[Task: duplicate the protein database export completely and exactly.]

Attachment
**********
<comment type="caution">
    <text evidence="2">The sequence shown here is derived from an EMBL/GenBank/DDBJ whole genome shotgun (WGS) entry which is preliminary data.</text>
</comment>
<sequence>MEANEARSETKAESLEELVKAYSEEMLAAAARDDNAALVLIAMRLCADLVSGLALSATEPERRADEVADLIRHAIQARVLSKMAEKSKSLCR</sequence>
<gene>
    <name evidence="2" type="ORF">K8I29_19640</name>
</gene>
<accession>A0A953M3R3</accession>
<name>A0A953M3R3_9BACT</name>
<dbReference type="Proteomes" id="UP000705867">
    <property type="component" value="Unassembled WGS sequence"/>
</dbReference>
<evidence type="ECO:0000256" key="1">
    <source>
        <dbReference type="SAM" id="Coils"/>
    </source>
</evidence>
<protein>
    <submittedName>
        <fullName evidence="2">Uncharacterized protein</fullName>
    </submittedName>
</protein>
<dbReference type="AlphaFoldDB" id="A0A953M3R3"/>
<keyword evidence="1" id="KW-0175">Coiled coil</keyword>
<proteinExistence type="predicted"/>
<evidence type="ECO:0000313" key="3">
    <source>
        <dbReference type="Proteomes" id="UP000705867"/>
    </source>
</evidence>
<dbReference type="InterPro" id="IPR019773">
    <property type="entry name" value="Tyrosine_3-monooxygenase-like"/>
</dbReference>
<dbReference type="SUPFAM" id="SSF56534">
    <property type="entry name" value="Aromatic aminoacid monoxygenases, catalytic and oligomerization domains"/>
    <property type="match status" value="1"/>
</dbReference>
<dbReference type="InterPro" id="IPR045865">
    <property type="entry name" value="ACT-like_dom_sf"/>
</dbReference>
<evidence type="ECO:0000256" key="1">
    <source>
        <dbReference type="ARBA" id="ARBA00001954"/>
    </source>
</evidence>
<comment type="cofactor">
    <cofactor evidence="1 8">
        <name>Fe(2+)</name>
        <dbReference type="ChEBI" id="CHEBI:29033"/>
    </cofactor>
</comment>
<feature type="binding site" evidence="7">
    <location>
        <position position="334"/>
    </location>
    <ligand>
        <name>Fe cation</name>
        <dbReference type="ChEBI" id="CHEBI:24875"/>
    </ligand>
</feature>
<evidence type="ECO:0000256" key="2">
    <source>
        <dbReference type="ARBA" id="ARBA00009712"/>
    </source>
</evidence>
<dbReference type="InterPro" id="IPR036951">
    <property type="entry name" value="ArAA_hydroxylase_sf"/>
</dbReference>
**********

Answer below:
<comment type="caution">
    <text evidence="2">The sequence shown here is derived from an EMBL/GenBank/DDBJ whole genome shotgun (WGS) entry which is preliminary data.</text>
</comment>
<sequence>MEANEARSETKAESLEELVKAYSEEMLAAAARDDNAALVLIAMRLCADLVSGLALSATEPERRADEVADLIRHAIQARVLSKMAEKSKSLCR</sequence>
<gene>
    <name evidence="2" type="ORF">K8I29_19640</name>
</gene>
<accession>A0A953M3R3</accession>
<name>A0A953M3R3_9BACT</name>
<dbReference type="Proteomes" id="UP000705867">
    <property type="component" value="Unassembled WGS sequence"/>
</dbReference>
<evidence type="ECO:0000256" key="1">
    <source>
        <dbReference type="SAM" id="Coils"/>
    </source>
</evidence>
<protein>
    <submittedName>
        <fullName evidence="2">Uncharacterized protein</fullName>
    </submittedName>
</protein>
<dbReference type="AlphaFoldDB" id="A0A953M3R3"/>
<keyword evidence="1" id="KW-0175">Coiled coil</keyword>
<proteinExistence type="predicted"/>
<evidence type="ECO:0000313" key="3">
    <source>
        <dbReference type="Proteomes" id="UP000705867"/>
    </source>
</evidence>
<dbReference type="InterPro" id="IPR019773">
    <property type="entry name" value="Tyrosine_3-monooxygenase-like"/>
</dbReference>
<dbReference type="SUPFAM" id="SSF56534">
    <property type="entry name" value="Aromatic aminoacid monoxygenases, catalytic and oligomerization domains"/>
    <property type="match status" value="1"/>
</dbReference>
<dbReference type="InterPro" id="IPR045865">
    <property type="entry name" value="ACT-like_dom_sf"/>
</dbReference>
<evidence type="ECO:0000256" key="1">
    <source>
        <dbReference type="ARBA" id="ARBA00001954"/>
    </source>
</evidence>
<comment type="cofactor">
    <cofactor evidence="1 8">
        <name>Fe(2+)</name>
        <dbReference type="ChEBI" id="CHEBI:29033"/>
    </cofactor>
</comment>
<feature type="binding site" evidence="7">
    <location>
        <position position="334"/>
    </location>
    <ligand>
        <name>Fe cation</name>
        <dbReference type="ChEBI" id="CHEBI:24875"/>
    </ligand>
</feature>
<evidence type="ECO:0000256" key="2">
    <source>
        <dbReference type="ARBA" id="ARBA00009712"/>
    </source>
</evidence>
<dbReference type="InterPro" id="IPR036951">
    <property type="entry name" value="ArAA_hydroxylase_sf"/>
</dbReference>